4.    Opportunity Map  An opportunity map is simply a map or illustration of all of the key departments or business units within your key account that map into your service offerings.  The goal here of course is to use the map to ensure we maximize account penetration.  To do this, the sales person needs to uncover what the high level goals are for each business unit or department and the business drivers for each.  Second, what initiatives are currently underway and which are scheduled to begin in the near future?  For example, Aura Inc.’s Zinc & Ion’s business unit could have a business goal to grow from $1.2B to $2B over the next 18 months.  One initiative to support that could be to expand the sales force. Assuming CRM consulting services is part of my service offering, I have a few ideas of how I could deliver value to this business unit. Keep in mind that there will often be many initiatives in place to support one goal.  Your opportunity (understanding you client’s goals and underlying initiatives) map is to help you uncover every possible opportunity, department by department.  From there you can track potential or pipeline opportunities, current opportunities and won opportunities.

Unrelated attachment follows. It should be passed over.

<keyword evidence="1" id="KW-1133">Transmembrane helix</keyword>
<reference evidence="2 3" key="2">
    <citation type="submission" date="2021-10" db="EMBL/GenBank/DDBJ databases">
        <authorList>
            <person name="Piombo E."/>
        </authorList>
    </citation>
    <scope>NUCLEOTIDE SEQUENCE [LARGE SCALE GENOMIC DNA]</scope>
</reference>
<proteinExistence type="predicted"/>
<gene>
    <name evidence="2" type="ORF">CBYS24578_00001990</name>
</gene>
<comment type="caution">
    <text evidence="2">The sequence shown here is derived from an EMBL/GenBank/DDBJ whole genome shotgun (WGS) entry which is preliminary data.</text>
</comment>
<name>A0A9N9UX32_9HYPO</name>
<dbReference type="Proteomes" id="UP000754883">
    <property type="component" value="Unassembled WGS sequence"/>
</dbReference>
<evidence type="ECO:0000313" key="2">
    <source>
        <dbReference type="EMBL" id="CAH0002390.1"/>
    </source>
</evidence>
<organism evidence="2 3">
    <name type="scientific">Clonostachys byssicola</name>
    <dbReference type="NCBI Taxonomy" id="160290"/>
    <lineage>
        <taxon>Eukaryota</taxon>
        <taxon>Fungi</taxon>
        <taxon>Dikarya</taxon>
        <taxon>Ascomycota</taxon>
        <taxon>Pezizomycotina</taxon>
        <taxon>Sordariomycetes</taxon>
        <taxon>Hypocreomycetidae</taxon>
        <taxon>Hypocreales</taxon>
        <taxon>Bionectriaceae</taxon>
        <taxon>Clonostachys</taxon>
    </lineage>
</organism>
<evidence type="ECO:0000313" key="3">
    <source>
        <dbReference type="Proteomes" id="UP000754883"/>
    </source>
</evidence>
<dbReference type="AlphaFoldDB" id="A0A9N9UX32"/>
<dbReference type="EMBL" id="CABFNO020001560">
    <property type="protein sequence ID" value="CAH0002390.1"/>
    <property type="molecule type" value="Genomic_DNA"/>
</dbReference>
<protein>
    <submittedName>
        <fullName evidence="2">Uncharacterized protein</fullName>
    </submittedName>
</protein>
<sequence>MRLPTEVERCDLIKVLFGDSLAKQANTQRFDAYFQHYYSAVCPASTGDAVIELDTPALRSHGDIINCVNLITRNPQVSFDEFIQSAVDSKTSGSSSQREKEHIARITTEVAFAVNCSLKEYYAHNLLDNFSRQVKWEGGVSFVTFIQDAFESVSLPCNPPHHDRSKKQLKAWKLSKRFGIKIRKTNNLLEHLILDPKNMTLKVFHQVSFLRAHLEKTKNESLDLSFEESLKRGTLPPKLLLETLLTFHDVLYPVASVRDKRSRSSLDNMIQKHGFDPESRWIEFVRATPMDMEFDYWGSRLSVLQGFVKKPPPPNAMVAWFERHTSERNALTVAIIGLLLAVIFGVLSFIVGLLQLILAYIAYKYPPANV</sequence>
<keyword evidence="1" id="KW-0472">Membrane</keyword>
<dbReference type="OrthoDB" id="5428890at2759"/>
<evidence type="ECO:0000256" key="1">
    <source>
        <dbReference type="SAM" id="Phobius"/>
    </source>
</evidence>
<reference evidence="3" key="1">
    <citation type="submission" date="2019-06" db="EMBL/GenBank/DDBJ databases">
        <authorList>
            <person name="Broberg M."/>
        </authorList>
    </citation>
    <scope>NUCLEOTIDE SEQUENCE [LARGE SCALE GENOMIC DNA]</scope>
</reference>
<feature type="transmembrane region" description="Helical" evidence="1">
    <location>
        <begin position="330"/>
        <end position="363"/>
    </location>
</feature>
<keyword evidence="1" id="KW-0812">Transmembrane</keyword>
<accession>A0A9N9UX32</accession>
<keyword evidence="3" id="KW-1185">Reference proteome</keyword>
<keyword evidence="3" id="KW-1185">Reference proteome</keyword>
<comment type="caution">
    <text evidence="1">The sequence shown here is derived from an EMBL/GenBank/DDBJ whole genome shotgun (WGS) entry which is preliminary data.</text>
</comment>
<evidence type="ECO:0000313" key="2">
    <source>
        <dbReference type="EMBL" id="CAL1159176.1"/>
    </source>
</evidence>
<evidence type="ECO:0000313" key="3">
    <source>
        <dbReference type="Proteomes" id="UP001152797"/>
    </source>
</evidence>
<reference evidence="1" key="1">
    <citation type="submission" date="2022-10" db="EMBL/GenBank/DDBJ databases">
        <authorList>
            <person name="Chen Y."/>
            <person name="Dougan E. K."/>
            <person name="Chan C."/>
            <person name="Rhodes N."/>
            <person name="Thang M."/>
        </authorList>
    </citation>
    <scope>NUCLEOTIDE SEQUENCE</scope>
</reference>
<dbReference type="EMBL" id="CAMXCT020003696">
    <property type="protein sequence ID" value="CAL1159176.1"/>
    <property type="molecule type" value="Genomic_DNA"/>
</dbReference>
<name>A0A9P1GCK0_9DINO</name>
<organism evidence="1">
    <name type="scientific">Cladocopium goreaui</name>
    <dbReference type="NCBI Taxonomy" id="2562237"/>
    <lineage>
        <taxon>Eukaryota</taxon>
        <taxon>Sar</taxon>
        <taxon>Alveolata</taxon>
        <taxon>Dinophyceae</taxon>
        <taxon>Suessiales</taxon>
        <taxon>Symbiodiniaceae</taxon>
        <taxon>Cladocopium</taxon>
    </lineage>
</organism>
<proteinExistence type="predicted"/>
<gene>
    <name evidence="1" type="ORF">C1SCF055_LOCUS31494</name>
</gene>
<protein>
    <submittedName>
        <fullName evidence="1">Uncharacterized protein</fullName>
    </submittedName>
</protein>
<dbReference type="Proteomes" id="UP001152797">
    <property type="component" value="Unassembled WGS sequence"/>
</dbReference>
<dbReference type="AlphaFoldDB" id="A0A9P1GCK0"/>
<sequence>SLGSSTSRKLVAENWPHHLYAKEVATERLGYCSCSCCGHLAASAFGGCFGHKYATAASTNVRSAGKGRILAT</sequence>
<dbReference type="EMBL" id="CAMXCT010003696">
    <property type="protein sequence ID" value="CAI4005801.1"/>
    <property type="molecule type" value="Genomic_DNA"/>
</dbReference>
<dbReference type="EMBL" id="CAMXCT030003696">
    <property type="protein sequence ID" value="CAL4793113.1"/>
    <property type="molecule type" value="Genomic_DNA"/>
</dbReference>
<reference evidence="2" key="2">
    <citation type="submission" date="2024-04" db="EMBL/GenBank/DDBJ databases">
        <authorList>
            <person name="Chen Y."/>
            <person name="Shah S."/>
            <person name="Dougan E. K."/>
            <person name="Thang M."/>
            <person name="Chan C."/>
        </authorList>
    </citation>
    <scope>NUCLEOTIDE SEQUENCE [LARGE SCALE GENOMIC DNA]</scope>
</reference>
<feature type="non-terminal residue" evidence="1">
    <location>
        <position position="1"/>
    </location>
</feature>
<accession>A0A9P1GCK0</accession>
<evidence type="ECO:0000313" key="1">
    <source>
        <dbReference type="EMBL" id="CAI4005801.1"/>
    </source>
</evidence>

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About Dan Fisher

Dan Fisher is founder and owner of Menemsha Group, a provider of sales enablement solutions dedicated to helping IT staffing firms improve win rates, shorten their sales cycle, and increase revenue per sales rep. Since launching Menemsha Group in 2008, Dan has consulted with over 200 IT staffing firms and has invested over 5000 hours coaching IT staffing sales reps. He’s authored is his own proprietary sales methodology and has previously spoken at Staffing World, TechServe Alliance and Bullhorn Live 2012. Prior to launching Menemsha Group, Dan spent 16 years in the IT industry running local, regional and national sales teams. Dan worked for Kelly Services, Oracle Corporation and Alliance Consulting. Dan currently resides in Boston, Ma.